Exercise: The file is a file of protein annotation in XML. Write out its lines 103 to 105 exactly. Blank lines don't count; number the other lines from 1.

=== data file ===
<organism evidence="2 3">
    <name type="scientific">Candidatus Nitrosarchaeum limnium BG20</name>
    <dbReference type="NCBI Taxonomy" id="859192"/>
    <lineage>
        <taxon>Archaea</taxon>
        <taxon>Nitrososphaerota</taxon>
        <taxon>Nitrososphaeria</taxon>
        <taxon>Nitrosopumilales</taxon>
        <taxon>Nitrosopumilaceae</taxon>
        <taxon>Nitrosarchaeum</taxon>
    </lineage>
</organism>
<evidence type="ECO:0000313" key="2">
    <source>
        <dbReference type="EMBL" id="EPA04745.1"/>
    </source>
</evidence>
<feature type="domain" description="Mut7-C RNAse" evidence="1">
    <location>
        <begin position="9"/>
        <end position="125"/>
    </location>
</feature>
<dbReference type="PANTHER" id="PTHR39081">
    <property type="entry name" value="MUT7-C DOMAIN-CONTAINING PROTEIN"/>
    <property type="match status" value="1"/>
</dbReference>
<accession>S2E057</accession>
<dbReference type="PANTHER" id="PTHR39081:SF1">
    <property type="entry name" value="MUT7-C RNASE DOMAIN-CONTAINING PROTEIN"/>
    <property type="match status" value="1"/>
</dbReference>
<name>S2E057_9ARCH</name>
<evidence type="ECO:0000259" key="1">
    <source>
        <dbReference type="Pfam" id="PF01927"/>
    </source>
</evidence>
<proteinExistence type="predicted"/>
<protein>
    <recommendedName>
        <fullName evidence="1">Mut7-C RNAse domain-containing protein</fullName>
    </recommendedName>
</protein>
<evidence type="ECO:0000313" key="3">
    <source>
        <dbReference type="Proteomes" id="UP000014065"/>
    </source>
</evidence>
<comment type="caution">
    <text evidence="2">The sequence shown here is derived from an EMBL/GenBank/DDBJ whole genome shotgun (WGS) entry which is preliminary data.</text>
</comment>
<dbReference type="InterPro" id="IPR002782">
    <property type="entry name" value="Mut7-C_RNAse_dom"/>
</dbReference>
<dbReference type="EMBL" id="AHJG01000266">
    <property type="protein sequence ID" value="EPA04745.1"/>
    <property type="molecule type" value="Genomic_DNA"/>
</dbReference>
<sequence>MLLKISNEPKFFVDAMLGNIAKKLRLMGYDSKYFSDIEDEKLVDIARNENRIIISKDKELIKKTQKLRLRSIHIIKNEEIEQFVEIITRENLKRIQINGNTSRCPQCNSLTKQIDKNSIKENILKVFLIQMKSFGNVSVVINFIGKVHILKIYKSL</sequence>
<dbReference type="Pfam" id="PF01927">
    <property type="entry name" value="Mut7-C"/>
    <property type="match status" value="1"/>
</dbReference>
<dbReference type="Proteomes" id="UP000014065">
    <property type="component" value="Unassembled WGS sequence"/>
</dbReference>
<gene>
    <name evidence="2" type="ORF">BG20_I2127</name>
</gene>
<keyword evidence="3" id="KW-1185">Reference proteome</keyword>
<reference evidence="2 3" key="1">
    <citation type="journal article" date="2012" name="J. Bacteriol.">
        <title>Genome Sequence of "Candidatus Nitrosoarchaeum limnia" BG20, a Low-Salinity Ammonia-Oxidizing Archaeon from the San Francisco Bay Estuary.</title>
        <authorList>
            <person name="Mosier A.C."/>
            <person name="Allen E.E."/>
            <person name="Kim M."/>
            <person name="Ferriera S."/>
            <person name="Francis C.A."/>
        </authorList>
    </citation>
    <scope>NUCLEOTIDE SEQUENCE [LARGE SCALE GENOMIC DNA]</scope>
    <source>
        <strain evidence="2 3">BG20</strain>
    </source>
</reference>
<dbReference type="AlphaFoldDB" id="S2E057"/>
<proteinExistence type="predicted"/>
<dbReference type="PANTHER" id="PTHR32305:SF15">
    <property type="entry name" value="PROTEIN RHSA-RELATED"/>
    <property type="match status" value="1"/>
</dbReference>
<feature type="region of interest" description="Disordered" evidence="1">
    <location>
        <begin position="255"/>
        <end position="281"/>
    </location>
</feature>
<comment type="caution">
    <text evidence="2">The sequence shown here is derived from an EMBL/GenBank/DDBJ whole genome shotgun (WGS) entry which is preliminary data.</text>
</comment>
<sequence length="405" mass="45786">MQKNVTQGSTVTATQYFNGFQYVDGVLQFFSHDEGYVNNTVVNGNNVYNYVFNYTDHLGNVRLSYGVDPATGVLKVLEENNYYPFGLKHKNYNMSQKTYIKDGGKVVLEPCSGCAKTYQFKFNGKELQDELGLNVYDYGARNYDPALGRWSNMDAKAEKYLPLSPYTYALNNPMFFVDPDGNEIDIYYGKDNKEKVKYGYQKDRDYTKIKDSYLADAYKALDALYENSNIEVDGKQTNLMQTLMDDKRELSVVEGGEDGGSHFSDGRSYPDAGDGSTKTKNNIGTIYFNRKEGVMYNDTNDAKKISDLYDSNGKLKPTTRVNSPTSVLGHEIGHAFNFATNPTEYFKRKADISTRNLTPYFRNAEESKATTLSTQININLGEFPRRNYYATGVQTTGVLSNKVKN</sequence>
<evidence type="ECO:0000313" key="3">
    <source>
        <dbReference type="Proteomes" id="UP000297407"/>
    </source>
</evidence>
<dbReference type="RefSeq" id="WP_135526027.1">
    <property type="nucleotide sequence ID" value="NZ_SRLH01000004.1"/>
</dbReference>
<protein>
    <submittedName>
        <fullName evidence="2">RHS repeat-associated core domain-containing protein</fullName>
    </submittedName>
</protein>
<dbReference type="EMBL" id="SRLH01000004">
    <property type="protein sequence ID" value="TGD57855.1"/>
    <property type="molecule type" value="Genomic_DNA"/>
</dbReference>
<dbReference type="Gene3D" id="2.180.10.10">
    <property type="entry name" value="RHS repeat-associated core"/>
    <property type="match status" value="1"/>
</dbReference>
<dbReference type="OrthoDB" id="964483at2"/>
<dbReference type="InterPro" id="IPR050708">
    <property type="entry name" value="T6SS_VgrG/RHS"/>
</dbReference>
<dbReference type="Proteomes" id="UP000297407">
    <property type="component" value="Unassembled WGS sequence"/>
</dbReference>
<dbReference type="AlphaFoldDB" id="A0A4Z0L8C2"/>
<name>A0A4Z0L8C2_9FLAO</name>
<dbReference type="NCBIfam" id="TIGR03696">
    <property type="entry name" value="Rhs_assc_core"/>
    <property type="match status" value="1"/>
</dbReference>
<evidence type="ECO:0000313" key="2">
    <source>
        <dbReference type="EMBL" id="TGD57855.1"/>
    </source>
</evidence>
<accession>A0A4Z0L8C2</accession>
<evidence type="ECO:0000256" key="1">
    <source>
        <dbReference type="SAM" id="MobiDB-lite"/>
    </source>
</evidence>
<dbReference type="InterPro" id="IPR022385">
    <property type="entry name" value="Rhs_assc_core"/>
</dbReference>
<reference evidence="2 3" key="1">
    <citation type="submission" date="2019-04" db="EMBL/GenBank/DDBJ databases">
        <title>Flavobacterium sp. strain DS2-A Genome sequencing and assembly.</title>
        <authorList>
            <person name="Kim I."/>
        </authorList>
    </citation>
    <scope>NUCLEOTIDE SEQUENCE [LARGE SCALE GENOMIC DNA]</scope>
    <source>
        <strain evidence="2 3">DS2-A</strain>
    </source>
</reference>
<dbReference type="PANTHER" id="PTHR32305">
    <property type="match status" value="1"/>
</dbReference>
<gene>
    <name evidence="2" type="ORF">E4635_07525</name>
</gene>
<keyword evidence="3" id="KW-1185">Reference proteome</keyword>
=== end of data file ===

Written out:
<sequence length="405" mass="45786">MQKNVTQGSTVTATQYFNGFQYVDGVLQFFSHDEGYVNNTVVNGNNVYNYVFNYTDHLGNVRLSYGVDPATGVLKVLEENNYYPFGLKHKNYNMSQKTYIKDGGKVVLEPCSGCAKTYQFKFNGKELQDELGLNVYDYGARNYDPALGRWSNMDAKAEKYLPLSPYTYALNNPMFFVDPDGNEIDIYYGKDNKEKVKYGYQKDRDYTKIKDSYLADAYKALDALYENSNIEVDGKQTNLMQTLMDDKRELSVVEGGEDGGSHFSDGRSYPDAGDGSTKTKNNIGTIYFNRKEGVMYNDTNDAKKISDLYDSNGKLKPTTRVNSPTSVLGHEIGHAFNFATNPTEYFKRKADISTRNLTPYFRNAEESKATTLSTQININLGEFPRRNYYATGVQTTGVLSNKVKN</sequence>
<evidence type="ECO:0000313" key="3">
    <source>